A Facebook friend (# 1) shared this image from the AtheistRepublic, adding the caption: “Controversy alert! (But I’ll still listen if you disagree. 😂)”.
After several other comments, one from me triggered the following exchange:
Me: I’m a scientist who can’t quite manage to stretch my faith to believe there’s no God behind this wondrous world.
# 1: See, that does fascinate me. I can perfectly understand why lots of people need to ascribe a coherent, humanlike intelligence to the design of the universe; the incontrovertible facts of science tend to be explained in relatively complex language, and one really does need to concentrate. Where I’m interested is when genuinely intelligent people with a sound grasp of scientific principles also have this need. I get quite irritable when anthropomorphic viewpoints are described as facts, so I’d love to know why you, in particular, believe there must be a god. But only if you have time one day, and can be bothered! 😁
Me: Not sure this is the place for apologetics. But here goes:
I just watched a woodpecker hammering away at a dead tree, and about a million wood ants mobilising to rebuild their hill that someone must have destroyed. A few days ago I read about the midwife toad, where the male cares for the spawn until the tadpoles are ready to hatch. I find it much easier to believe these creatures with their unique behaviours were deliberately designed than that they are the result of random mutations over billions of years. Nearly every human being who ever lived thought the same. Many made serious efforts to investigate the Creator and contributed significantly to improving society.
Neither General Relativity nor Natural Selection can answer the big questions, only superficial details. Electromagnetic theory, optics, thermodynamics, classical gravity, atomic theory, string theory, etc. offer ways of predicting behaviour in their various fields, but neither explanations of why they should behave that way nor how the ‘laws’ came about. [Aside: I was part of a research group at CERN, the European nuclear research centre. As we investigated the properties of the growing collection of subatomic particles, a distinguished colleague said they reminded him of the whole range of animals in a zoo: most of them are unnecessary, but nevertheless they exist.]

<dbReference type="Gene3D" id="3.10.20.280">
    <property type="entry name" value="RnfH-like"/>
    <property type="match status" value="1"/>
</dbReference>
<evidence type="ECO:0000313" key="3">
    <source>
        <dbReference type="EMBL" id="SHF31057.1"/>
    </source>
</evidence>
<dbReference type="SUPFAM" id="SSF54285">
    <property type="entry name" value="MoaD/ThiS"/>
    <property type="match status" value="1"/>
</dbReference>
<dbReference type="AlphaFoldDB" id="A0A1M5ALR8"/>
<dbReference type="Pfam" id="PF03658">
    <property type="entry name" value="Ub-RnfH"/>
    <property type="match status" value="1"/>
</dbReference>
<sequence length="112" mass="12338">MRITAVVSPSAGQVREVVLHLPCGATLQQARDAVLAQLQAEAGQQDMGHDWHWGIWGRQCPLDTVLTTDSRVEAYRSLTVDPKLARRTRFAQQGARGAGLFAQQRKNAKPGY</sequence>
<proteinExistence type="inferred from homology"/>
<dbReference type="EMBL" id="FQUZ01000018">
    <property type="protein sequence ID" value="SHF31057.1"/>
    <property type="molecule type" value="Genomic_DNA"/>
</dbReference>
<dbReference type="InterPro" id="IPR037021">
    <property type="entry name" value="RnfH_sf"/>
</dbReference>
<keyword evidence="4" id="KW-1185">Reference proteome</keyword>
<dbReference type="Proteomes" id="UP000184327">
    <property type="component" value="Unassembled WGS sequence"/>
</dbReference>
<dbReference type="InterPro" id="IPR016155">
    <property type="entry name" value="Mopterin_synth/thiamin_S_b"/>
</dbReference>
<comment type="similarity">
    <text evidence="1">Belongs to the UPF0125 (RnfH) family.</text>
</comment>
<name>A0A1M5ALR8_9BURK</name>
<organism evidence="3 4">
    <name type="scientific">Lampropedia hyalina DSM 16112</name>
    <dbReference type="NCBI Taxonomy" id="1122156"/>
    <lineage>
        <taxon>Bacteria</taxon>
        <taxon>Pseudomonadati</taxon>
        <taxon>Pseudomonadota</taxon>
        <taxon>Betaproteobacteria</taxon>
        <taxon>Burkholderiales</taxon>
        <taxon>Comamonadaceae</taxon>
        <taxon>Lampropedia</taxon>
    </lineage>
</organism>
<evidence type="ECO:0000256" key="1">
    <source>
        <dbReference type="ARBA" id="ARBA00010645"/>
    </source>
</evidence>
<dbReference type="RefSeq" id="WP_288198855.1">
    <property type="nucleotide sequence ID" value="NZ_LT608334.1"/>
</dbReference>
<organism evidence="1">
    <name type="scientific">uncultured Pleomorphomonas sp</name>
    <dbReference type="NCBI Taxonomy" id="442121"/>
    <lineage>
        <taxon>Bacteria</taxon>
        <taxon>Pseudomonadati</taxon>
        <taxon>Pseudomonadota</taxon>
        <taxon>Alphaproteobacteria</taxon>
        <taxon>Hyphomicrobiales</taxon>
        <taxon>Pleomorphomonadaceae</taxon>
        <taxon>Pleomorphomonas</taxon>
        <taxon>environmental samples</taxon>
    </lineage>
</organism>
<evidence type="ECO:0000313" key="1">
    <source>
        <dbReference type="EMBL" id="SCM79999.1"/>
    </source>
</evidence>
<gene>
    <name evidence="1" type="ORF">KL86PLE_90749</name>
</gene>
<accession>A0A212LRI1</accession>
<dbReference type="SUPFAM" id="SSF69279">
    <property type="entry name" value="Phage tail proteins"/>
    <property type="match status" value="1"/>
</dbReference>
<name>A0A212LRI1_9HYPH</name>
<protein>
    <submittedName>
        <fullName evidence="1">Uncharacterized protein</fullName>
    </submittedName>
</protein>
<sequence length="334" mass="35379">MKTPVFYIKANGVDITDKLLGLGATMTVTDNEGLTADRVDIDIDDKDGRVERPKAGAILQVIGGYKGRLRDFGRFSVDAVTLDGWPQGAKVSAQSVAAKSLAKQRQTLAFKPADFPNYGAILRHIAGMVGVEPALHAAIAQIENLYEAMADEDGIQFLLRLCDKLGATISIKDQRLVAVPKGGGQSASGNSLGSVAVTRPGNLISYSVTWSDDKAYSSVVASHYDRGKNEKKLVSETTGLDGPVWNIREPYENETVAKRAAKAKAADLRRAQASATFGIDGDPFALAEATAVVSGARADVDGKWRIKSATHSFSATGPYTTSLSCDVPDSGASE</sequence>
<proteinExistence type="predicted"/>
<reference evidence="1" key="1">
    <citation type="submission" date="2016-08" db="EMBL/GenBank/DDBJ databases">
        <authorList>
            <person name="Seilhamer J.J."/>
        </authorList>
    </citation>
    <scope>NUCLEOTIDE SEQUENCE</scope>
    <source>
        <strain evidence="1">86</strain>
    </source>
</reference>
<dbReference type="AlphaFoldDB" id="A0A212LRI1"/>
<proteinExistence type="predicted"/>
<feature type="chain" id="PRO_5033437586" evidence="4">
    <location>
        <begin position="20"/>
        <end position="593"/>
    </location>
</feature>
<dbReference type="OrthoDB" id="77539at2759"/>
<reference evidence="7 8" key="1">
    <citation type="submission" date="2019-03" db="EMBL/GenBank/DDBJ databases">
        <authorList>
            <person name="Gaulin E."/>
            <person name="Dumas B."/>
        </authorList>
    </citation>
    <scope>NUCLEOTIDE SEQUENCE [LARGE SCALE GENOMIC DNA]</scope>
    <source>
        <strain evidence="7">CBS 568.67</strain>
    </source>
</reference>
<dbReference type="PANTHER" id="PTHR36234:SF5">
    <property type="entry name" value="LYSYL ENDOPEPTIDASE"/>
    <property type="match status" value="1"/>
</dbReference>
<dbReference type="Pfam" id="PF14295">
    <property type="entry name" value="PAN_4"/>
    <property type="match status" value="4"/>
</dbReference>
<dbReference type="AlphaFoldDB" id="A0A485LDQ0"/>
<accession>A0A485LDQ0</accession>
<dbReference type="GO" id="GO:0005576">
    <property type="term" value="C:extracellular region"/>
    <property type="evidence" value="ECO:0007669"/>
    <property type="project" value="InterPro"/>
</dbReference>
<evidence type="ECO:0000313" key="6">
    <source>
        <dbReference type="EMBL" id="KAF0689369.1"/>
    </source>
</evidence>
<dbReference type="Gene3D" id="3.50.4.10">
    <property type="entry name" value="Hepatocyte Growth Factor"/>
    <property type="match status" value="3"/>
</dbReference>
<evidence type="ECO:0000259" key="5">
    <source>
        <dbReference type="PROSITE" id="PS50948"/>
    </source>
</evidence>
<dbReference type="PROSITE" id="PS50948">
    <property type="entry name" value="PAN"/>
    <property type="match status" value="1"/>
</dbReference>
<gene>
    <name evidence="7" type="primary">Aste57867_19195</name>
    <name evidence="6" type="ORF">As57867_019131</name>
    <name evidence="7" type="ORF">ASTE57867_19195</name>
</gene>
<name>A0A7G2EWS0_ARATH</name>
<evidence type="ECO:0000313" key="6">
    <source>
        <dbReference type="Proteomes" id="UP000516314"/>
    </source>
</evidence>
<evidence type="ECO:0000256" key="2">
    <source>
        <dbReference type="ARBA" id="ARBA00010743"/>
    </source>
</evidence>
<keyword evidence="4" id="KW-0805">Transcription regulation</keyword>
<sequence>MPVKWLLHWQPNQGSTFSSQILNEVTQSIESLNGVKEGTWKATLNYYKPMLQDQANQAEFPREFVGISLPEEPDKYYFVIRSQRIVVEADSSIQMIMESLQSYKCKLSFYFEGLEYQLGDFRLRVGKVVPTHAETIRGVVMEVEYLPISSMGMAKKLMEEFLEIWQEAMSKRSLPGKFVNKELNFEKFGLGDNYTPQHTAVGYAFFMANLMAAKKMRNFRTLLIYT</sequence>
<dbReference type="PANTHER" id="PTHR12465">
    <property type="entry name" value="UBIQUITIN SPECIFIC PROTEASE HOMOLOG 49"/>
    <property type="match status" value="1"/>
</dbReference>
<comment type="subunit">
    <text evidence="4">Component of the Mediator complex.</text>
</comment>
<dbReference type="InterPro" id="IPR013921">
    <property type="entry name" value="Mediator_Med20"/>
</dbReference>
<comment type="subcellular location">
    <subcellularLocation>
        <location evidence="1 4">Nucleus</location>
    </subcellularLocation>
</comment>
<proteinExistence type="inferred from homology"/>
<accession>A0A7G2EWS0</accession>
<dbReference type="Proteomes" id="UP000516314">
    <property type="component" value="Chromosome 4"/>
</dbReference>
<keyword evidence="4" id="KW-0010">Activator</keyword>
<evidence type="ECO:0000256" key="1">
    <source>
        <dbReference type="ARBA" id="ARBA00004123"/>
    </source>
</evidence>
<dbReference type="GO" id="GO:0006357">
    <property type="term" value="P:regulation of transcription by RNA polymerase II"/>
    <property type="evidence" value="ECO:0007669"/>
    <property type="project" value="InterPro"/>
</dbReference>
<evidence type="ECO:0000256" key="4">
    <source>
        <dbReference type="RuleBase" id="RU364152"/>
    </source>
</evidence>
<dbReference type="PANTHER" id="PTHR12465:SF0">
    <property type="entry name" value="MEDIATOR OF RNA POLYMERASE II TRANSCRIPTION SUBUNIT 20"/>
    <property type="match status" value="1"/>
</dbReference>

When I heard that this Creator decided to reveal Himself to His Creatures – which is only what one would expect from such a God – I came to see Jesus as the true answer to man’s yearnings. And I’ve realised that most significant social advances were initiated by people who believed in that God. That’s a powerful – though not a scientific – argument in my opinion.
# 2: I don’t think those are mutually exclusive. As a scientist, I think part of who you are is someone who understands there are a lot of things we don’t know and maybe never will.
# 1: Okay. Thanks for that. It’s food for thought anyway. It makes sense to me that there are things that won’t be understood in my lifetime, but I do still question them. I wish I’d had the brains to be a scientist.
# 2: Questioning is perfectly reasonable and everyone should do it!
# 1: Come to think of it, that’s the anthropomorphic principle in action, really. We see things that we have no logical reason to presume were ‘created’ for us, and marvel at their design. If life evolved over millennia, why do we marvel at its diversity? If those mutations had been different, we’d view them exactly the same way, because we wouldn’t know them any other way. On other planets there may, (almost certainly will), be more or less or different life. It’s how the cookie crumbles, and I can’t begin to imagine the kind of intelligence that could, or would, design each thing deliberately. But, still, there’s no proof that god doesn’t exist either, so I remain on the fence, but tilted away from him.